Amber Phillips, “The Kavanaugh fight was historically ugly. Blame a Congress that was primed to bungle it,” Washington Post:

“The vast majority of senators on both sides were too entrenched to make sense of a last-minute FBI background check into Ford and one other accuser’s story. In the end, Kavanaugh was confirmed by a razor-thin margin. We don’t need polls to tell us that irrespective of whether you wanted him on the court or not, the nation feels deeply divided.”

Patricia Murphy, “After the Kavanaugh Trauma, the Senate Needs an MRI,” Roll Call:

“How does the institution go on after a mess like that? How do colleagues, especially on the Judiciary Committee, work together after the accusations, attacks and name-calling that went on? How can they fix a Senate that looks so broken right now?”

Todd S. Purdum, “When the Senate Was Civil and Bipartisan,” The Atlantic:

“It’s pointless, of course, to mourn the loss of civility without mourning the loss of bi-partisanship that made progress possible. But it’s at least instructive to note that there really was a time, within living memory of many Americans, when cooperation on the biggest, most contentious problems of the day was not only possible but—in the highest stakes moments—the norm.”

Parker Richards, “The People v. the U.S. Senate,” The Atlantic:

“Indeed, when Americans last voted for their senators (over a period of six years), Democrats won the popular vote by more than 8 percent. It’s that disproportionality—and the reality that a majority of the country’s population is represented by just 18 senators—that is driving concerns about the Senate’s ability to function as a representative body in a changing America.”

Jennifer Victor, “Lisa Murkowski’s unusual vote on Kavanaugh, explained,” Vox:

“Murkowski used a procedure that used to be more common in the Senate called “pairing.” Pairing occurs when two senators make an agreement to allow their votes to cancel each other out.”

Greg Weiner, “Avoiding the Next 50-48 Vote: Disempower the Court,” Law and Liberty:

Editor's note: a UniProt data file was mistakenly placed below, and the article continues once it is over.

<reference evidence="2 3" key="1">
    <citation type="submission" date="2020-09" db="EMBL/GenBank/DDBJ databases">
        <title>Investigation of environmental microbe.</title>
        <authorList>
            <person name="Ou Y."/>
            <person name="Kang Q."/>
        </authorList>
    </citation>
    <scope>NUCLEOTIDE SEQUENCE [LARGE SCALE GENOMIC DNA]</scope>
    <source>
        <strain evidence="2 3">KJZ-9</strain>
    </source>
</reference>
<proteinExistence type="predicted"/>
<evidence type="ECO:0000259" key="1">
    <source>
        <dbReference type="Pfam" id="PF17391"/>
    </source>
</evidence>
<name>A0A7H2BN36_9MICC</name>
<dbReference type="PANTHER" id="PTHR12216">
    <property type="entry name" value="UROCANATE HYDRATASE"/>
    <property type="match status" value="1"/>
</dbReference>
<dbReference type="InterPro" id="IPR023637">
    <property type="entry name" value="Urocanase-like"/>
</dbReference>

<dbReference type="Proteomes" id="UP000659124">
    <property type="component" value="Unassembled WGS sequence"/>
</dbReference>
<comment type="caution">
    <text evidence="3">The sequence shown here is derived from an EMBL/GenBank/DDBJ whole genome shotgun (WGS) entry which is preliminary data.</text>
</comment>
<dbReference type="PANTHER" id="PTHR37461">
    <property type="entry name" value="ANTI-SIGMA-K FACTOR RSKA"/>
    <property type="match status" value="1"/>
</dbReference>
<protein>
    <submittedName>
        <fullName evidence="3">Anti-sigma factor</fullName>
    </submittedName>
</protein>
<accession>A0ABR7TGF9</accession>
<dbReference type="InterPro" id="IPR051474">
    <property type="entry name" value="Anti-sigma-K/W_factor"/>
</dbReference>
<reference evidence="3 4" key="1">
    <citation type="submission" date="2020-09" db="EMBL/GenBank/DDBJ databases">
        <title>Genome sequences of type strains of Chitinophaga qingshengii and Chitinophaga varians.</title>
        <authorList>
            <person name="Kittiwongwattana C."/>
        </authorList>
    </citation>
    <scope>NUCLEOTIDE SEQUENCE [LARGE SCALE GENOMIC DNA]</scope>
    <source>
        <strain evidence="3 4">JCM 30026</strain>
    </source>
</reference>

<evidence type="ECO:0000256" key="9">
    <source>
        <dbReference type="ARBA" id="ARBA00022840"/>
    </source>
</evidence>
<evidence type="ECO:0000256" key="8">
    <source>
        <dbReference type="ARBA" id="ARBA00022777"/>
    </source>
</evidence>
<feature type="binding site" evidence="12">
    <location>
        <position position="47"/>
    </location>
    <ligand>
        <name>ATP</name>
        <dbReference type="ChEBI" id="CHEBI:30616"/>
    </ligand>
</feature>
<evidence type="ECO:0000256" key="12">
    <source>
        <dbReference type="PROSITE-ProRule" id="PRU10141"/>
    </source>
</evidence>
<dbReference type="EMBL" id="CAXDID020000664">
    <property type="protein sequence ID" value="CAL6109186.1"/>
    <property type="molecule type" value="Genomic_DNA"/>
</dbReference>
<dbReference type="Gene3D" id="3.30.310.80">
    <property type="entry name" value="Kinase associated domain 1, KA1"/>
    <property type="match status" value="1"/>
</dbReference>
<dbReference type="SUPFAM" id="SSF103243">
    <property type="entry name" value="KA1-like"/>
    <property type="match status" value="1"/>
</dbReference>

“There is no answer but to return to Publius’ regime, one in which Congress makes law, the President executes it and the courts apply it to specific cases. Self-government supplies an adequate normative basis for such a return, but there are others.”

Nolan D. McCaskill annd John Bresnahan, “Hoyer eyes majority leader post in next Congress,” Politico:

“Hoyer — who came to Congress when Ronald Reagan was a brand-new president — is hoping that Democrats win on election night and return him to the No. 2 House job, a post he last held eight years ago.”

Lindsey McPherson, “Progressive Caucus Launches Center for Policy Development, Outreach,” Roll Call:

“The Congressional Progressive Caucus on Tuesday announced the launch of a center that will coordinate progressive policy development, messaging and outreach inside and outside Congress.”

Matt Glassman, “FIVE POINTS: The Kavanaugh Circus was Democracy in Action,” Five Points:

“I have a handful of Kavanaugh denouement  #hottakes. First, and perhaps most importantly, I don’t think the Senate confirmation process is at all “broken.” I’m honestly not even sure what that term is supposed to mean. As I wrote on Twitter last week, people kept describing the Kavanuagh confirmation as a “circus,” but all I saw was democratic politics in action.”

Elise Viebeck and Gabriel Pogrund, “Amid Kavanaugh uproar, changes to Congress’s sexual harassment rules stall,” Washington Post:

“Long before Congress was consumed by the wrenching fight over sexual assault allegations against Brett M. Kavanaugh, lawmakers had promised to make the process fairer for those who accuse lawmakers or staffers of sexual misconduct. But nearly a year after the #MeToo era began, lawmakers have failed to deliver on that pledge — and it is not clear when they will.”

Alex Gangitano, “There’s Life Beyond the Hill but When Do You Explore It?,” Roll Call:

“Moving on is something that’s never far from the minds of Capitol Hill staffers, as they seek ways to parlay years of government experience into a higher-paying K Street job with more flexible work hours. But picking the right moment to leave can be tricky.”

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